CentOS Clone with Fixed IP fails

After booting  a cloned CentOS 6.x (or equivalent Red Hat), you will notice that eth0 is missing and the only available adapter is the loopback interface.

Based on this excellent post (Thank you very much Alex!), a quick write-up for my own convenience, the complete overview for fixing this issue, changing the IP address and the hostname.

First step, note the new MAC Address for the network adapter. As a result of cloning a VM, MAC addresses will change.

CentOSClone-01Figure 1

Second step, boot the VM. Login as root and CD to: /etc/udev/rules.d.

Edit file:  70-persistent-net.rules.

CentOSClone-02Figure 2

The first entry is the old network adapter, with NAME= “eth0”. The second entry is the adapter with the correct MAC address and NAME=”eth1”.

Remove the first entry with the old MAC. Now edit the correct entry and change the name from “eth1” to “eth0”.

CentOSClone-03Figure 3

Third step, we need to change the description of eth0.
Edit file: /etc/sysconfig/network-scripts/ifcfg-eth0.

Edit the line starting with “HWADDR” and fill in the correct MAC address. If the cloned VM needs a new fixed IP address, edit the line starting with “IPADDR”.

CentOSClone-04Figure 4

Edit file: /etc/sysconfig/network.

CentOSClone-05Figure 5

If the cloned VM needs a new hostname, change the line starting with “HOSTNAME”.

If you have edited the IP address, check the gateway address and if necessary adjust the line starting with “GATEWAY”.

It is also a good idea to check the /etc/hosts file and in case DNS resolving has changed, also check the /etc/resolv.conf file.

Final step, reboot the VM. After reboot, login and check the results.

  • Is the hostname correct?
  • If you changed the IP address, check the new address.
  • Try to ping the default gateway.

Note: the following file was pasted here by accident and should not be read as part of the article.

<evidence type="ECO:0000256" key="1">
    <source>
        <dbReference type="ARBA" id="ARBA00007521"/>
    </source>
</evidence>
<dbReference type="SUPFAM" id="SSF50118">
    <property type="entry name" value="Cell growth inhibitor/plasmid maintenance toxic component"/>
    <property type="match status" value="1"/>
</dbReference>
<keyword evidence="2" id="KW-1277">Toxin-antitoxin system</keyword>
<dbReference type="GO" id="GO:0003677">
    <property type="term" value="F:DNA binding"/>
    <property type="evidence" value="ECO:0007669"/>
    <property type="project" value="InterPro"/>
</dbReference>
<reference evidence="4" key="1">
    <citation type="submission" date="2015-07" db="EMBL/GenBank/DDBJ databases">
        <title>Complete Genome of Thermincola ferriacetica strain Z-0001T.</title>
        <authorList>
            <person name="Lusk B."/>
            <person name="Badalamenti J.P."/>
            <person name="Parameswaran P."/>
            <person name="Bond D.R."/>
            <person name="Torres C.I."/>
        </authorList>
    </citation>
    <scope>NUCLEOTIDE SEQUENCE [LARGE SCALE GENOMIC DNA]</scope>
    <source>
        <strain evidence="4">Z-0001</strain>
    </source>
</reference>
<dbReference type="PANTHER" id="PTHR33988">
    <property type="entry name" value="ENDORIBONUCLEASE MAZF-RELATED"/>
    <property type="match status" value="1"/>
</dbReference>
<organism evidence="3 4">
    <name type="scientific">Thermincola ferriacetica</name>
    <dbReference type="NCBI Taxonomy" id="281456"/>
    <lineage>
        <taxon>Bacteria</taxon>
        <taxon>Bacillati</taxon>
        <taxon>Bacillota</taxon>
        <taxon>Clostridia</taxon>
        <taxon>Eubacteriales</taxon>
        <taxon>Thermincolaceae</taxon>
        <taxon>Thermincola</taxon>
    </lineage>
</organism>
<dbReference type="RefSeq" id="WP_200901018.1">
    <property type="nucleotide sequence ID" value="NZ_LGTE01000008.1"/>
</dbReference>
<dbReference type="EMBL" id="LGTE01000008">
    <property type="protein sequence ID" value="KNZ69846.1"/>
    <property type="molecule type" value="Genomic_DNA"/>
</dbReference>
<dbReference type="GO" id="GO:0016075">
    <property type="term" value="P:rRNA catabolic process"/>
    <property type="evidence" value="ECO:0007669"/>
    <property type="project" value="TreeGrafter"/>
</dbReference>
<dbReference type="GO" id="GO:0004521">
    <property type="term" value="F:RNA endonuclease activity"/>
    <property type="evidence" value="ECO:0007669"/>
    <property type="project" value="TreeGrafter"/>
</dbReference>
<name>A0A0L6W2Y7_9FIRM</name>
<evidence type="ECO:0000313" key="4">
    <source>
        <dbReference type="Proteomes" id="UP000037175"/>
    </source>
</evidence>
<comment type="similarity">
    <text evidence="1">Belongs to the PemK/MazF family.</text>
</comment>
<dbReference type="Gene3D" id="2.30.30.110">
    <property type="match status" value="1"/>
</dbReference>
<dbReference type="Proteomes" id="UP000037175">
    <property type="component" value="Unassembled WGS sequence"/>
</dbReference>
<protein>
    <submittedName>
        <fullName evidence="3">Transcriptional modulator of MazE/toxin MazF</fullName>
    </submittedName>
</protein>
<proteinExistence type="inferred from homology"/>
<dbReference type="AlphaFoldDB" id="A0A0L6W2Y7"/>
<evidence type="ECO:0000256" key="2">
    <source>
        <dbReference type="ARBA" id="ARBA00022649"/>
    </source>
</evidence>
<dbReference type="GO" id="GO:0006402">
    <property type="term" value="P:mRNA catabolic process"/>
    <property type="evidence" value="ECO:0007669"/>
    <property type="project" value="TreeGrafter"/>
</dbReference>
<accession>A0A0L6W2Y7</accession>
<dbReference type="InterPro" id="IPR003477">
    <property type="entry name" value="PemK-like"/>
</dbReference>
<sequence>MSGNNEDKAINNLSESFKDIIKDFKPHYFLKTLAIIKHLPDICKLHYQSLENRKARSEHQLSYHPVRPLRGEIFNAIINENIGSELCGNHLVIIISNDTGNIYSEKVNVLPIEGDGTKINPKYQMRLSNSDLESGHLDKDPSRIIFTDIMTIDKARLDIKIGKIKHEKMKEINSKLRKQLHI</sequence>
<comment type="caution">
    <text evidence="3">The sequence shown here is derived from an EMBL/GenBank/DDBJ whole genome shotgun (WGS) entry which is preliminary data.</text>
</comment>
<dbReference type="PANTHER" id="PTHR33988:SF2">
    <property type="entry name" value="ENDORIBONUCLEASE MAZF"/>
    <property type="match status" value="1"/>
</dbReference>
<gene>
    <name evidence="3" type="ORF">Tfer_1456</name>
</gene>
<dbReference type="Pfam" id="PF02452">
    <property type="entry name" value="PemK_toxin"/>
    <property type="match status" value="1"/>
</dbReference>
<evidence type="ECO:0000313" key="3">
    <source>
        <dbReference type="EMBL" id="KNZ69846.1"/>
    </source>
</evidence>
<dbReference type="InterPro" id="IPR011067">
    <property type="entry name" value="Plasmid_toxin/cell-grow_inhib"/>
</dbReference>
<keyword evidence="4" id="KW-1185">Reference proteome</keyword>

• Does DNS resolving work?
  • Etc.

CentOSClone-06Figure 6

That’s all, thank you for reading.

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3 Responses to CentOS Clone with Fixed IP fails

  1. nikitux says:

    Hi you can also use sys-unconfig command which provides a simple method of reconfiguring a system in a new environment. Upon executing sys-unconfig will halt your system, and run the following configuration programs at boot:

    Change the root password.
    Reconfigure networking / routing.
    Reconfigure time / date / time zone etc.
    Reconfigure Keyboard and mapping.
    Reconfigure system authentication resources.
    Reconfigure system runlevel.
    Reconfigure system services.
    Type the following command as root user. Warning: do not type the following command on a production server for just testing purpose. The system will go down immediately:
    # sys-unconfig

    This command will create a file called /.unconfigured. The presence of this file will cause /etc/rc.d/rc.sysinit to run the programs mentioned above. Also, all persistent rules will be deleted from /etc/udev/rules.d/.

    http://www.cyberciti.biz/faq/redhat-rhel-centos-fedora-linux-sys-unconfig-command/

  2. Manoj Nair says:

    Hi-

    I tried the process given here https://paulgrevink.wordpress.com/2013/11/24/centos-clone-with-fixed-ip-fails/.
    This did not work s my VM which is a Centos 6.4 32 bit version kept taking a DHCP. So as workaround what I did this – configured a static entry in DHCP for the MAC address and the IP is stable now after multiple reboots.

    I just tried out the post suggested by Paul above nad that also does not do hte job
    It just reconfigures the system keyboard settings etc not network

    I ran the setup command and changed the IP setting to DHCP and rebooted the machine and then tried setting it back to manula IP mode . Did not work.

    Im using Centos 6.4 32bit on Vmware 5.0

    Similar processes are explained in VmWare knowledgebsae but does not work

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